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  4. Very underrated ST movie. I introduced my wife to all ST movies, and at the end of the marathon I asked her, “which one is your favorite?” She picked ST:TMP. It is, as she put it, the only one that feels like the old TV show. I agreed with her. Maybe because it is the only movie produced by Roddenberry, you really get the TV series vibe. I do have to say that I prefer the Director’s Cut (different from both the theatrical version and the extended edition), which Wise prepared shortly before he died.

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  5. Well, I do believe I’ve already detailed in the past that I’m [cough, hack, cough] years older than you, so I was on a date to the first Star Trek movie. Remember the white pants that I was wearing that I hated?! It’s okay if you forgot. Obviously it was traumatic for me and I’ll NEVER forget, lol.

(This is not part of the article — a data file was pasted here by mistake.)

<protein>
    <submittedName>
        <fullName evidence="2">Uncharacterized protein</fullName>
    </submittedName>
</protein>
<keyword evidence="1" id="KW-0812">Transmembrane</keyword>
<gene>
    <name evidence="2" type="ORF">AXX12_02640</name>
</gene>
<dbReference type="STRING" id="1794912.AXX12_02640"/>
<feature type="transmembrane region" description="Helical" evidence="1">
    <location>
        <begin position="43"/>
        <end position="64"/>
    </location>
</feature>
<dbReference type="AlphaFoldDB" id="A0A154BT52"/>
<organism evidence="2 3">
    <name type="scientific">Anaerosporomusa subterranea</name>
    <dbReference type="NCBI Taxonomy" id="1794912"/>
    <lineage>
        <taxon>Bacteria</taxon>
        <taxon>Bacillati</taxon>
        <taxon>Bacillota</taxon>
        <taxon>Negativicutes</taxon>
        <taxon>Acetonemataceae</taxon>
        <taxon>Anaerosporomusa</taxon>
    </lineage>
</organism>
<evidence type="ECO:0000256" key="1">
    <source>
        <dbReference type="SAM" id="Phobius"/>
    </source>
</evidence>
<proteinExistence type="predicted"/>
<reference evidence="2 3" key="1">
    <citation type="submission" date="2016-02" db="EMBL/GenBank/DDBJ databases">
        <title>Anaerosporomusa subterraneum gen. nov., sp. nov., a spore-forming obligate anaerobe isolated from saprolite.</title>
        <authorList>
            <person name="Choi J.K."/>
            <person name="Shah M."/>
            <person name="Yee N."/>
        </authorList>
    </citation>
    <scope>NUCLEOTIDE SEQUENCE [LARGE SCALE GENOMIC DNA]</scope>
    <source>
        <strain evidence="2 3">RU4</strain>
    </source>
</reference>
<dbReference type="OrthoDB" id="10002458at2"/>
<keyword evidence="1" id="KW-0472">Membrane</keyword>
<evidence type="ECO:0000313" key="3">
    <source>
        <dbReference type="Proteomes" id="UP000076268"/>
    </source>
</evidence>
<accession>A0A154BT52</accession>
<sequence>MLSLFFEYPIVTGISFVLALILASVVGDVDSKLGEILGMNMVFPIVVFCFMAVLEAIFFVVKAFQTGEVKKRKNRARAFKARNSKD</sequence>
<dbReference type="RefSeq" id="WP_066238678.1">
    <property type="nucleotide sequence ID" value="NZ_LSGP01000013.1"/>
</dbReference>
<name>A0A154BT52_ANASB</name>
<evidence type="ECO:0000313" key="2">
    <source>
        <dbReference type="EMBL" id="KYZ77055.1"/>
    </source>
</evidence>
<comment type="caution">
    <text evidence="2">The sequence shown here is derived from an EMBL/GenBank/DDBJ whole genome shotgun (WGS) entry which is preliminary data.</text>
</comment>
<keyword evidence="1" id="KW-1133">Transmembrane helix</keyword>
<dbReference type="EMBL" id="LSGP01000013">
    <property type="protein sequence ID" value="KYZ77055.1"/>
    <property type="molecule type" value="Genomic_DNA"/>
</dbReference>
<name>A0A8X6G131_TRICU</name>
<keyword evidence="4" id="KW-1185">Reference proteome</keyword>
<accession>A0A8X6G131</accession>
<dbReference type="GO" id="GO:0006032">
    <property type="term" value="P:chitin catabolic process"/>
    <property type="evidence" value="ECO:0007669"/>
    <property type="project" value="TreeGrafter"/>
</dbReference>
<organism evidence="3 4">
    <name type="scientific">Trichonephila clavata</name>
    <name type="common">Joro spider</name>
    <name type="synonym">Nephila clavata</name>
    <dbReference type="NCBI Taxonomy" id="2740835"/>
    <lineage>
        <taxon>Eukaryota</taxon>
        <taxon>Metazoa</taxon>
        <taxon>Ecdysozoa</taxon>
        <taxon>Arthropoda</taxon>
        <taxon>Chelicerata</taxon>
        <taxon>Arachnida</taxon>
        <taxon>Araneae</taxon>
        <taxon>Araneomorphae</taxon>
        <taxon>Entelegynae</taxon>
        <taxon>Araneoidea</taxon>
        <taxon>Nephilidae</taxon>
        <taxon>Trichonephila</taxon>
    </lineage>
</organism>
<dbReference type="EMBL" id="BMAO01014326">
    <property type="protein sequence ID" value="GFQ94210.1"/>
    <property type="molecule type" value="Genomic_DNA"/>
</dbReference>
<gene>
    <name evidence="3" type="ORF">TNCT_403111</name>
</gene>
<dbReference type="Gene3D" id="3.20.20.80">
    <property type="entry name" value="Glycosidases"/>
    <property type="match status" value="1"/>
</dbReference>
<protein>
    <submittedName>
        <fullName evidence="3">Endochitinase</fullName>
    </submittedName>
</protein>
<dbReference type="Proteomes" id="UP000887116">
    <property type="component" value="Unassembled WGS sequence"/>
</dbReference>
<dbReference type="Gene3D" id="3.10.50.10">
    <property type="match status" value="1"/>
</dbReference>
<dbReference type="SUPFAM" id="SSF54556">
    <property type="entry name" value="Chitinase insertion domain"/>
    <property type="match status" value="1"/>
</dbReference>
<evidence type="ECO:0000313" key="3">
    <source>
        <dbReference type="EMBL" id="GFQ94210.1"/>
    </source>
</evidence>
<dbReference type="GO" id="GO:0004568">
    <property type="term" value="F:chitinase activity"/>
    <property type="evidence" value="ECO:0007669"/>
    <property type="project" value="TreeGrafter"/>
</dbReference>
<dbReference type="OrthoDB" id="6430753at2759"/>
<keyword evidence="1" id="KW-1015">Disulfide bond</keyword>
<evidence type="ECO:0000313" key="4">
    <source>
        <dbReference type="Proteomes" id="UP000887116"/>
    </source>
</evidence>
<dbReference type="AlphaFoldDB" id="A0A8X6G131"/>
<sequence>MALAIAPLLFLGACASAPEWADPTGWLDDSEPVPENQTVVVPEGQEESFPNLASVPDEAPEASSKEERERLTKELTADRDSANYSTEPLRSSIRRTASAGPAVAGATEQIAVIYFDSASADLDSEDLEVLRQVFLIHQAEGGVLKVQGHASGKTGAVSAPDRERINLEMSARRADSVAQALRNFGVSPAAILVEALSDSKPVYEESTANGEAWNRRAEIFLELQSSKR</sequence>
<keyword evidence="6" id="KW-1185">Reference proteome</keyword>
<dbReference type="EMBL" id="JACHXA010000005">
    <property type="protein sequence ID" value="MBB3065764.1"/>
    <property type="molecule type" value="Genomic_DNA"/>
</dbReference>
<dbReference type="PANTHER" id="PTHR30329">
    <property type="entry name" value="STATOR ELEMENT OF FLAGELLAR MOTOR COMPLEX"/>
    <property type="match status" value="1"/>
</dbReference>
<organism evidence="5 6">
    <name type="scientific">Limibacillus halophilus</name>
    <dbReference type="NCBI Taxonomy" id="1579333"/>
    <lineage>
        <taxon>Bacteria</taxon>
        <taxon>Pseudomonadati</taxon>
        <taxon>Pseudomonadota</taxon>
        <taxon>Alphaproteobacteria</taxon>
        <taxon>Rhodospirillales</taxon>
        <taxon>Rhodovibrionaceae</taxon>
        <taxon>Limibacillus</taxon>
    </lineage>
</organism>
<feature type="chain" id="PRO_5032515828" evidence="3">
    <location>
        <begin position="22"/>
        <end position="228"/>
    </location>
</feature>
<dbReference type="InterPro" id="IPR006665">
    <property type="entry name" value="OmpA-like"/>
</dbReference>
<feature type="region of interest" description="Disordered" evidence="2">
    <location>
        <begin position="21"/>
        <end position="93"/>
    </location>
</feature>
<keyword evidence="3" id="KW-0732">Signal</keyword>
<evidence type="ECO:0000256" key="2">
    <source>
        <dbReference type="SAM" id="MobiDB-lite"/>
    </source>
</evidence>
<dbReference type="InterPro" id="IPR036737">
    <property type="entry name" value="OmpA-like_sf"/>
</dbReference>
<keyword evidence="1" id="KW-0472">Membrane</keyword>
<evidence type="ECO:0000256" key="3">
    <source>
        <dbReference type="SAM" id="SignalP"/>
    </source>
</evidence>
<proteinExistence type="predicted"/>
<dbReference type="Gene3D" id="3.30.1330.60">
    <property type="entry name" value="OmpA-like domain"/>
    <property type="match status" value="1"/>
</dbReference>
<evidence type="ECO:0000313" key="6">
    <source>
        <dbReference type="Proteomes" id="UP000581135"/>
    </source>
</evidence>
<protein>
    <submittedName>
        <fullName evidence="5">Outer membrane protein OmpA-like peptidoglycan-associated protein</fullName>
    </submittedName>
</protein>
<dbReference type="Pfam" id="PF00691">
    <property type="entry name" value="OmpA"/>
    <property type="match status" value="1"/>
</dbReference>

What a beautiful love letter to a movie that left a huge impression. Trumball’s visuals, Goldsmith’s soundtrack, triangle sideburns, the beautiful bald lady, city-sized ships….
    I know the feeling, Mr. Wolf. I have special feelings for movies that people would probably look at today and say, “Have you stopped taking your meds?”
    Not that I feel that way about Star Trek, the Motion Picture! I liked it a lot, despite the white disco pants. My favorite is and always shall remain, though, Undiscovered Country.

    I used to call Deanna Troi “Touch Feely” woman. She annoyed me to no end! I’m sorry! Seven of Nine was Seven of Ka-Blam, right? Strategically placed to pull in the 13 to 16-year-old boys. I felt sorry for Jeri ’cause she basically couldn’t eat more than a grape and a glass of water for the entire time she was on that show, you know?!
    Of course everyone knows that Dr. King convinced Uhura to remain on Star Trek. That’s amazing. I’m glad she did!

    I’m so happy you weren’t shot out of a photon torpedo. Krada leg and Orion girls are MUCH better than floating through space, frozen and dead, even IF a smile was plastered on your face… and even IF the description of “blue and purple hues” was lyrical and almost makes one desire a similar death…..